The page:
Giving the plumbing a once over

He will also run the water in the house for 20-30 minutes continuously at all of the faucets to look for any signs of leaking.

During this time he will discover things like a leaky shower pan, any leaks under the sinks, and pipes leaking in a basement or crawl space. A competent home inspector will go into the crawl space under the house after the water has been running for a
time. If there is a slow leak it will take it a while to show up. The water will also be run at hose faucets on the exterior. These are big problem areas that are often over looked.

Home inspection facts

During a home inspection, the inspector systematically goes through the house and will typically look hundreds of different components in a home. He will do the same exact inspection in a presale home inspection.

Having this knowledge prior to putting the house on the market puts YOU in the drivers’ seat – not the buyer. While cosmetics are never part of a home inspection, the inspector may actually point out some things in a presale inspection that he knows will become an issue for any buyer such as missing grout on the bathroom floor or torn screens. Anytime a house has a lot of little repairs that need to be done, it’s a red flag to a potential buyer that the house may have bigger things that have been neglected.  Let’s face it, when you’ve been working in a house for a couple of months, you get to a point where you just don’t see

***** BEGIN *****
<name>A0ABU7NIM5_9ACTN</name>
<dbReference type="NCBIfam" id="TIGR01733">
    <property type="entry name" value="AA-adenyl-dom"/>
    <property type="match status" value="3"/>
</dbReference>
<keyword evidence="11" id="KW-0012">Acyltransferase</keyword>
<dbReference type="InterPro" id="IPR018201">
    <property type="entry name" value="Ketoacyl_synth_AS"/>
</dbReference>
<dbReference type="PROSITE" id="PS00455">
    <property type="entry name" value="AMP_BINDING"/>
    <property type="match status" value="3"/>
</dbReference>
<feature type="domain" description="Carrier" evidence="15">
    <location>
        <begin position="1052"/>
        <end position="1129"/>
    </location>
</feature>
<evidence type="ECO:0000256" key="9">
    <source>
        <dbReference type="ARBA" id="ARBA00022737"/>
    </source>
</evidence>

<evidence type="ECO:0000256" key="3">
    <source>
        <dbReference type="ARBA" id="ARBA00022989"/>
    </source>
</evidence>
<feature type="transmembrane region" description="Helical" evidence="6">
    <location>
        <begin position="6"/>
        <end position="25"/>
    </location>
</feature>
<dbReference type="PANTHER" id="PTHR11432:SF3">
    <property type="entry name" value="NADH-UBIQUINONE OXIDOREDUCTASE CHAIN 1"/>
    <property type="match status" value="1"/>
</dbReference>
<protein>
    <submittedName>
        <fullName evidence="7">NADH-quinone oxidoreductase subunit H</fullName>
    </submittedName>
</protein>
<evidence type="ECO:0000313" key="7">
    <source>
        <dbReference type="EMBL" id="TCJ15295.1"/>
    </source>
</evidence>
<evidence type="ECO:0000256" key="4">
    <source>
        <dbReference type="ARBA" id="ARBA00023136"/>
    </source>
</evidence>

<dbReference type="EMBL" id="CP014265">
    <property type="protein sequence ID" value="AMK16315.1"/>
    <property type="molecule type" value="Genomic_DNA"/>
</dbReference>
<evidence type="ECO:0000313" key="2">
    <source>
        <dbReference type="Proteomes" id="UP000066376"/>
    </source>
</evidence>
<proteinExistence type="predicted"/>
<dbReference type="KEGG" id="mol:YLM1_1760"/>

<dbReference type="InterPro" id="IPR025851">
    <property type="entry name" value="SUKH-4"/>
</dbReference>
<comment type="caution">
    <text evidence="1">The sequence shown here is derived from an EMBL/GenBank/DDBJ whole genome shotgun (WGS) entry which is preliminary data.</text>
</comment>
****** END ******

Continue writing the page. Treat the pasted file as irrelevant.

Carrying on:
a lot of these minor details.

Proven benefits

NAR put out a statistic a few years ago that stated that, “Homeowners that had a presale home inspection, almost always sold their house more quickly and for more money than those folks that didn’t”. It’s something to think about the next time you get ready to list your rehab.

Juhan Sonin

About Author

Sharon Vornholt

Sharon has been investing in real estate since 1998. She owned and operated a successful home inspection company for 17 years. In January of 2008 she took the leap of closing her business to become a full time real estate investor.


  1. I think it would greatly benefit sellers to utilize presale home inspections, especially with the current buyers market. Having a home inspection before putting the home on the market could help them to know what to expect, instead of having to come up with $500-$1,500 right before closing to either repair or make up for the defects. Great post.

    • Pete-